[Faint praise, I know. See for yourself.]

Center offers bargain rate for 4 shows
Plays include 'Tom Sawyer,' 'Glass Menagerie'
By Mary Johnson
Special to The Sun
Originally published January 5, 2007
The folks at the Chesapeake Arts Center are starting 2007 with what they describe as "the best theater deal in town": four shows for $38 for center members and $48 for everyone else.

The bargain prices, available through Jan. 21, earn a quick return on investment. The first show, The Adventures of Tom Sawyer, opens tomorrow and closes Jan. 21.

It will be followed in March by Tennessee Williams' The Glass Menagerie, a sophisticated comedy by comedian Steve Martin in June and an original show in August, to be chosen from submissions to the 26th annual Baltimore Playwrights Festival.

Charlotte Chorpenning wrote the adaptation of Mark Twain's classic novel about growing up along the Mississippi in the 1840s.

Tom, who loves skipping school and playing pranks, wins and loses the heart of Becky Thatcher. Then, after witnessing a killing in the graveyard, he and his friend, Huck Finn, run away to Jackson Island to become pirates. Feared dead, they return home to interrupt their funerals and eventually to face the villain, Injun Joe.

Tom Sawyer is directed by Cybelle Pomeroy, who said children could still imagine enjoying such adventures.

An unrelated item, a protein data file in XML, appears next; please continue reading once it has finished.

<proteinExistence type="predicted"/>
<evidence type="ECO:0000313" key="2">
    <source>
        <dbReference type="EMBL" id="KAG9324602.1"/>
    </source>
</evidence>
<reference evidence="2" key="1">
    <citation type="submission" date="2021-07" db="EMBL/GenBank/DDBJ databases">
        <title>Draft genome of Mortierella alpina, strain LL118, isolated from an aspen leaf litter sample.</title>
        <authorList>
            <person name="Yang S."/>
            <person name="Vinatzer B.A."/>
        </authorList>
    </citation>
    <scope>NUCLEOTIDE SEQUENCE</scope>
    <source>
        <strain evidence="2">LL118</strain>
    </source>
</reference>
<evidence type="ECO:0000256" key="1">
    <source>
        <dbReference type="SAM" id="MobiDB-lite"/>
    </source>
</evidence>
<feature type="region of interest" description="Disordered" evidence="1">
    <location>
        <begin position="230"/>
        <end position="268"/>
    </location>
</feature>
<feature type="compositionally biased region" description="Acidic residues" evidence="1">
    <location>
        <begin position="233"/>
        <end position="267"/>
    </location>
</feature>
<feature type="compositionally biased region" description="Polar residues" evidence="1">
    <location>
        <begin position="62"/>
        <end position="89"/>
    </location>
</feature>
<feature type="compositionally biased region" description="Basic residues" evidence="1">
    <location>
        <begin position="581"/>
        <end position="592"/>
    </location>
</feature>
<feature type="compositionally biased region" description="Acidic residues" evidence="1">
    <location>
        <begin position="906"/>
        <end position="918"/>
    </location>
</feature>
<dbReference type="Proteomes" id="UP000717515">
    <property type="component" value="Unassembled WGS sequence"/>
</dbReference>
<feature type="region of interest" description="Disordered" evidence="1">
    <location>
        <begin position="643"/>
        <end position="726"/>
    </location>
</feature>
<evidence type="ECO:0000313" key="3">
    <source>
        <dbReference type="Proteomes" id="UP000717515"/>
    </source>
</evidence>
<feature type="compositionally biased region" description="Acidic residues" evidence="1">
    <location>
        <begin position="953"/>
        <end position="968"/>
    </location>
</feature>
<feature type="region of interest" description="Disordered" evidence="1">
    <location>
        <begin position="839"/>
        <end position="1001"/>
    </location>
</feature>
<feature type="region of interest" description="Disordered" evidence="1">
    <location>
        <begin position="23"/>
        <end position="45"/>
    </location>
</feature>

"It's been terrific to work on this family-friendly story with a bunch of friendly families," she said. "I can't say enough about the devotion, talent and support of the cast and their families. Every time I turned around someone was offering to do yet another thing for the show. It's a fabulous team effort."

Josh Feist, the arts center's education and membership coordinator, added: "Anyone who is young at heart will certainly love this show. I have never had the pleasure of working with so many bright young actors."

Feist, who plays a supporting role in the production, noted the show is a family affair. The director's son, Garrett Pomeroy, plays Huck Finn. Daniel Swann plays Tom, and his father is in the cast.

Fatima Umanzor plays Becky Thatcher. Sarah Tighe plays Injun Joe, and Chesapeake Arts Center's favorite actress and teacher, C.J. Crowe, is Aunt Polly. Many cast members are former students in arts center drama classes.